But though telehealth has made huge strides – and the publication of outcomes from the whole system demonstrator trials should raise its profile even further – it faces a difficult future. “It couldn’t have come at a worse time,” says one manager involved in telehealth. With PCTs dwindling on the vine and consortia at very early stages, getting telehealth commissioning will be a challenge – and many PCTs’ financial situation will not make it any easier.
GP support will be vital once they hold the commissioning purse strings, but their commitment is uncertain. Of 200 subscribers to a newsletter on telehealth issued by The King’s Fund, only five identify themselves as GPs. Some of the trials have found it hard to engage GPs in direct involvement in telehealth – a pilot which ran in Kent between 2005 and 2007 found significant differences in results for models that relied on GP input and those using community matrons, who were more enthusiastic.
“Engagement of the GP community was challenging and participation poor,” an evaluation found. GPs who resent being involved in telehealth or who feel it puts extra burdens on their staff are unlikely to support spending money on it.
Lack of GP engagement has been a crucial factor in York. Some practices have become involved and around 350 units out of 2,000 are now in use. Kerry Wheeler, assistant director of strategy at the PCT, says a pilot scheme involving 120 units had been successful. Practice based commissioning groups were keen to see wider implementation and had produced business cases for investing savings in telehealth. But GPs were concerned it might involve additional work for them or their staff.
With 50,000 patients in the area with long term conditions, the PCT is keen to see its investment fully utilised. One possibility is using the equipment with patients who are at risk of declining and making more extensive use of services in the next six to 12 months. Telehealth could help clinicians pick up early signs of change and intervene to keep them stable and at home.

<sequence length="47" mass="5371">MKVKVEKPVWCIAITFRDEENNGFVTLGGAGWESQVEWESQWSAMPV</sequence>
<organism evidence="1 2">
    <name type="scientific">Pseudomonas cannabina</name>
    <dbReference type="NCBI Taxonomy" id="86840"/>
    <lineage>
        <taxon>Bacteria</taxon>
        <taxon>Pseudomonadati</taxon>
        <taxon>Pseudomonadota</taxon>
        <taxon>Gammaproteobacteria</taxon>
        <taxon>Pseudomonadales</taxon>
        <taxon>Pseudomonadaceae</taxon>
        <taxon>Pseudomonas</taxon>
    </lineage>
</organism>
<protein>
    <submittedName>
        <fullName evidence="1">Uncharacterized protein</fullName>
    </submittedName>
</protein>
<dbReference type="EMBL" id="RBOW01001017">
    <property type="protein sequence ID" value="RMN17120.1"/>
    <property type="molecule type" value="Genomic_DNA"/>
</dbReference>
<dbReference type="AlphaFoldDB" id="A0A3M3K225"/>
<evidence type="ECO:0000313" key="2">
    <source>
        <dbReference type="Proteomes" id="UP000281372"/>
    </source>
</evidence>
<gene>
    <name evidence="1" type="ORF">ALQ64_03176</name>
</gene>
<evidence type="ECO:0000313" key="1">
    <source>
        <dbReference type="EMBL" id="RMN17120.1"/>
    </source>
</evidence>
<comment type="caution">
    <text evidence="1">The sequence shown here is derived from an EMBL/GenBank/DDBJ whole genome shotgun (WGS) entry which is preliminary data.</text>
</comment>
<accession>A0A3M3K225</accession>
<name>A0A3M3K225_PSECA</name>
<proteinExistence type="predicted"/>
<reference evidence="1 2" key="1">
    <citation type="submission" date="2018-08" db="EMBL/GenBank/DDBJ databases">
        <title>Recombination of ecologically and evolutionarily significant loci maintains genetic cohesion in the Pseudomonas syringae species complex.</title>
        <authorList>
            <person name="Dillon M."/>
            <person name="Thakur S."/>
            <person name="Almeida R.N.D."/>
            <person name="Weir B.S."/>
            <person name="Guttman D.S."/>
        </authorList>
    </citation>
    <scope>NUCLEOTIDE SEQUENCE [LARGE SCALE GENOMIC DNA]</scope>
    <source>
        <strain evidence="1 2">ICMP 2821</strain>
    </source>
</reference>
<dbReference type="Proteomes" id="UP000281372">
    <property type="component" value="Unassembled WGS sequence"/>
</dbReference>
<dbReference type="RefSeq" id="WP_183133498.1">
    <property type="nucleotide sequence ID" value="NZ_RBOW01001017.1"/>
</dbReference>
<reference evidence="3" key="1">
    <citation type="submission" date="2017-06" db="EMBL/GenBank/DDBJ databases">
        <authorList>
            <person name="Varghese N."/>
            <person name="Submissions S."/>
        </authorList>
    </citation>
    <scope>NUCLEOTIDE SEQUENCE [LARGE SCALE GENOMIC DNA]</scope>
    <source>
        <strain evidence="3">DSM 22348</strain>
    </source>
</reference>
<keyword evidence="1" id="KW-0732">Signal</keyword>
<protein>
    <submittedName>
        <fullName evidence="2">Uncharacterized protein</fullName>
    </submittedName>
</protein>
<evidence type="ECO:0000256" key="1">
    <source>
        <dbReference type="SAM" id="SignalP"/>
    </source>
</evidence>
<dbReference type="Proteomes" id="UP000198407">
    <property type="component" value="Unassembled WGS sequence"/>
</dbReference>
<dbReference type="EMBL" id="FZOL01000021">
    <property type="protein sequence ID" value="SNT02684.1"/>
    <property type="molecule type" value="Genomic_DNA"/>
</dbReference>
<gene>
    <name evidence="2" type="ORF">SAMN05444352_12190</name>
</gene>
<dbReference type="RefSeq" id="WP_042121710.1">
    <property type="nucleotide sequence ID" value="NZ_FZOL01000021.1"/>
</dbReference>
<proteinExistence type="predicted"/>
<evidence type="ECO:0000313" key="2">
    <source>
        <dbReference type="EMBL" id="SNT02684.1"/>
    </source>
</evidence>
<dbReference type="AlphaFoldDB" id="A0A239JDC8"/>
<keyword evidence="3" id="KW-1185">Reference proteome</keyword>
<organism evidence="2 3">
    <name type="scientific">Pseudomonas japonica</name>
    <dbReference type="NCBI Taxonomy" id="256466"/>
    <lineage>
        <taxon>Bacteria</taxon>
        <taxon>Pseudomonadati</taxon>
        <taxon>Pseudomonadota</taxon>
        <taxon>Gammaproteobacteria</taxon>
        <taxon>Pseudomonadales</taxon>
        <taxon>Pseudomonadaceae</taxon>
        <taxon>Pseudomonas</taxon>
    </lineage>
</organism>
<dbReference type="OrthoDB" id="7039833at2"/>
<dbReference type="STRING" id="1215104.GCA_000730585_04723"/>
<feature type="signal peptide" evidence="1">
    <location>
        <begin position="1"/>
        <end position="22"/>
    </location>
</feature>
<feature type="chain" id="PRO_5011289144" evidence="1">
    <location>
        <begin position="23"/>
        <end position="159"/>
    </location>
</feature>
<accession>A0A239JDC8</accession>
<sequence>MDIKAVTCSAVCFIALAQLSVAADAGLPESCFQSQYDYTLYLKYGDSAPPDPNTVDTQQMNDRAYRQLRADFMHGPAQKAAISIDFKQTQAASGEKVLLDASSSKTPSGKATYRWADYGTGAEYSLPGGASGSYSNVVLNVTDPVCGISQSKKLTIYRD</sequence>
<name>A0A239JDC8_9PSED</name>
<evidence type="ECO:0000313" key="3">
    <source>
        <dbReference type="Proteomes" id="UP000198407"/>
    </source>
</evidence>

In Cornwall, another whole system demonstrator site, the experience of telehealth has been positive and it is now being rolled out more widely – potentially including patients with conditions other than those in the demonstrator sites; chronic obstructive pulmonary disease, diabetes and heart failure. Around 1,000 units have been installed so far.
It helps that telehealth complements the PCT’s aim of moving care closer to home; cost savings have not been the main driver.
The model of care involves 80 per cent of patients being monitored by a dedicated telehealth team and the remainder by community matrons and their teams. There is some GP involvement, but telehealth does not add greatly to their workload and support has been strong from them.
Another consideration is likely to be ensuring the cost of equipment is minimised and it is used appropriately. Richard Stubbs, programme manager for the demonstrator site in Newham, says different units may be appropriate for different patients. Someone newly diagnosed may benefit from a unit offering an educational package as well, while a stable patient used to self-care could have a simpler, cheaper model.
Leasing units rather than buying can reduce the initial cost and allow the lease cost to be offset against savings in the cost of care. For example, the community matron only having to respond if a previously stable patient has abnormal readings. And leasing could also make it easier to upgrade as smaller, more advanced and more mobile units become available – or mobile phone technology takes over, allowing readings to be taken on the move.
“We know that people are better off if they go out more, so we don’t want a situation where people don’t go out because they need to take their readings,” says Mr Stubbs. The NHS may not be the only purchaser of “simple” telehealth, Mr Cruikshank points out. As costs become lower, these may be purchased by users or their families. Self-monitoring equipment is widely advertised to the public and apps measuring physiological signs have begun to appear for smartphones. One challenge may be how to integrate readings from these unofficial sources into patients’ care.
Ultimately, telehealth services may be integrated with existing technologies, such as mobile phones, and purchased as software rather than hardware. But just as the first mobile phones were quickly eclipsed by smaller models with improved features, so the equipment today will quickly look dated. Knowing that what is purchased now may be obsolete tomorrow could put off purchasers in the short term. “Commissioners don’t want to be buying Betamax,” says Mr Goodwin.